BHealthy Blog

Osteoporosis: What Is It and What Causes It?

Dr. Rick Wyatt, Baptist Health OBGYN
 

What is osteoporosis?

According to the National Osteoporosis Foundation, about 54 million Americans have osteoporosis and low bone mass, placing them at increased risk for osteoporosis. Studies suggest that approximately one in two women and up to one in four men age 50 and older will break a bone due to osteoporosis.
 
Osteoporosis causes bones to become weak and brittle — so brittle that a fall or even mild stresses such as bending over or coughing can cause a fracture. Osteoporosis-related fractures most commonly occur in the hip, wrist or spine.

Who is at risk for osteoporosis?

Your bones are in a constant state of renewal — new bone is made and old bone is broken down. When you’re young, your body makes new bone faster than it breaks down old bone and your bone mass increases. Most people reach their peak bone mass by their early 20s. As people age, bone mass is lost faster than it’s created. How likely you are to develop osteoporosis depends partly on how much bone mass you attained in your youth. The higher your peak bone mass, the more bone you have “in the bank” and the less likely you are to develop osteoporosis as you age.
Osteoporosis affects men and women of all races. But white and Asian women — especially older women who are past menopause — are at highest risk.

What causes osteoporosis?

The exact cause for osteoporosis is unknown. But a number of factors contribute to the disease including:
  • Aging. Bones become less dense and weaker with age.
  • Race. White and Asian women are most at risk. But, all races may get the disease.
  • Body weight. People who weigh less and have less muscle are more at risk for this condition.
  • Lifestyle factors. Lack of physical activity, caffeine use, excessive alcohol use, smoking, dietary calcium, and vitamin D deficiency may all increase your risk.
  • Certain medicines. Some medicines may increase your risk.
  • Family history. Having a family history of bone disease may increase your risk.

Does osteoporosis have symptoms?

There typically are no symptoms in the early stages of bone loss. But once your bones have been weakened by osteoporosis, you may have signs and symptoms that include:

  • Back pain, caused by a fractured or collapsed vertebra
  • Loss of height over time
  • A stooped posture
  • A bone fracture that occurs much more easily than expected

Can osteoporosis be prevented?

Medications, healthy diet and weight-bearing exercise can help prevent bone loss or strengthen already weak bones. Men and women between the ages of 18 and 50 need 1,000 milligrams of calcium a day. This daily amount increases to 1,200 milligrams when women turn 50 and men turn 70. Good sources of calcium include:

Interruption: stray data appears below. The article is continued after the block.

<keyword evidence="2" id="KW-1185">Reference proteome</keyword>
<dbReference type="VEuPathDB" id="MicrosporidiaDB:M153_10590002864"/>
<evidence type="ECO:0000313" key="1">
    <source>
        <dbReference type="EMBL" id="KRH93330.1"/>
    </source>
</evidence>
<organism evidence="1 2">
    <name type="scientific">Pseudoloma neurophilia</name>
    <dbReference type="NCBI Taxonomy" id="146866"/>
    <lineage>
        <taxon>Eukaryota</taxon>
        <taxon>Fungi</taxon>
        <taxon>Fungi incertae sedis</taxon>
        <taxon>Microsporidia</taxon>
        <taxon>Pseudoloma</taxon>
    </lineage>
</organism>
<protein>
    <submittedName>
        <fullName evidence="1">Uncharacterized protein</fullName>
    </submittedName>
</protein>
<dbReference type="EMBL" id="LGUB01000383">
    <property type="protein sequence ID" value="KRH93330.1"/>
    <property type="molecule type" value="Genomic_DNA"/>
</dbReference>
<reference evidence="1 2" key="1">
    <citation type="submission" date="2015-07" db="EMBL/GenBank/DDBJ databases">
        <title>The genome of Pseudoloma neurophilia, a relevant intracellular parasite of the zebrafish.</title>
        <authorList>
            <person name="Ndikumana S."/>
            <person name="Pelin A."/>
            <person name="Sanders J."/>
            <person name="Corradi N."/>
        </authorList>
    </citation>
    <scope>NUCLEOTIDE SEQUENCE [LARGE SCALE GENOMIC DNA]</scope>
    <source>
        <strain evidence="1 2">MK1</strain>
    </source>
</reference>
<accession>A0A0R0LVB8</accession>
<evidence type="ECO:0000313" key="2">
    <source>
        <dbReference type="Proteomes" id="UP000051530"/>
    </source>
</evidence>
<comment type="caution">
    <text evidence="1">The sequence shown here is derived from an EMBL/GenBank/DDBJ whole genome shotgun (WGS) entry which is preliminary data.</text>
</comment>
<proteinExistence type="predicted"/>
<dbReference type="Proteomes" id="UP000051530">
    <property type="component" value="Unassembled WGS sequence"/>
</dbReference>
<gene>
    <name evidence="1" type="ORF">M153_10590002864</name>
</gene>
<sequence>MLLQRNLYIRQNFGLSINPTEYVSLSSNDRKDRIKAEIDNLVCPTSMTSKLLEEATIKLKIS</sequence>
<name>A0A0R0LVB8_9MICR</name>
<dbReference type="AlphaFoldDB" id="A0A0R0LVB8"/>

• Low-fat dairy products
  • Dark green leafy vegetables
  • Canned salmon or sardines with bones
  • Soy products, such as tofu
  • Calcium-fortified cereals and orange juice

If you find it difficult to get enough calcium from your diet, consider taking calcium supplements.

How is osteoporosis diagnosed?

Your healthcare provider will review your personal and family medical history and do a physical exam. Other tests include:

  • Bone density test (bone densitometry). Measurement of the mass of bone in relation to its volume to find the risk of getting osteoporosis. During this painless test, you lie on a padded table as a scanner passes over your body. In most cases, only a few bones are checked — usually in the hip, wrist and spine.
  • Blood tests. These tests are done to measure calcium and potassium levels.
  • FRAX score. A score given to estimate the risk of a fracture within 10 years. The score uses the results of a bone density test as well as other factors.
  • X-rays. This test uses electromagnetic energy beams to make images of tissues, bones, and organs onto film.

Women are encouraged to do the following to monitor her risk for osteoporosis:

  • Review lifestyle practices with their healthcare providers regularly.
  • Have their personal risk for falls checked at least once a year after menopause.
  • Have their height and weight checked yearly.
  • Get checked for the development of a rounded humped in the spine and back pain (kyphosis).

See Dr. Wyatt talk about osteoporosis on KATV:

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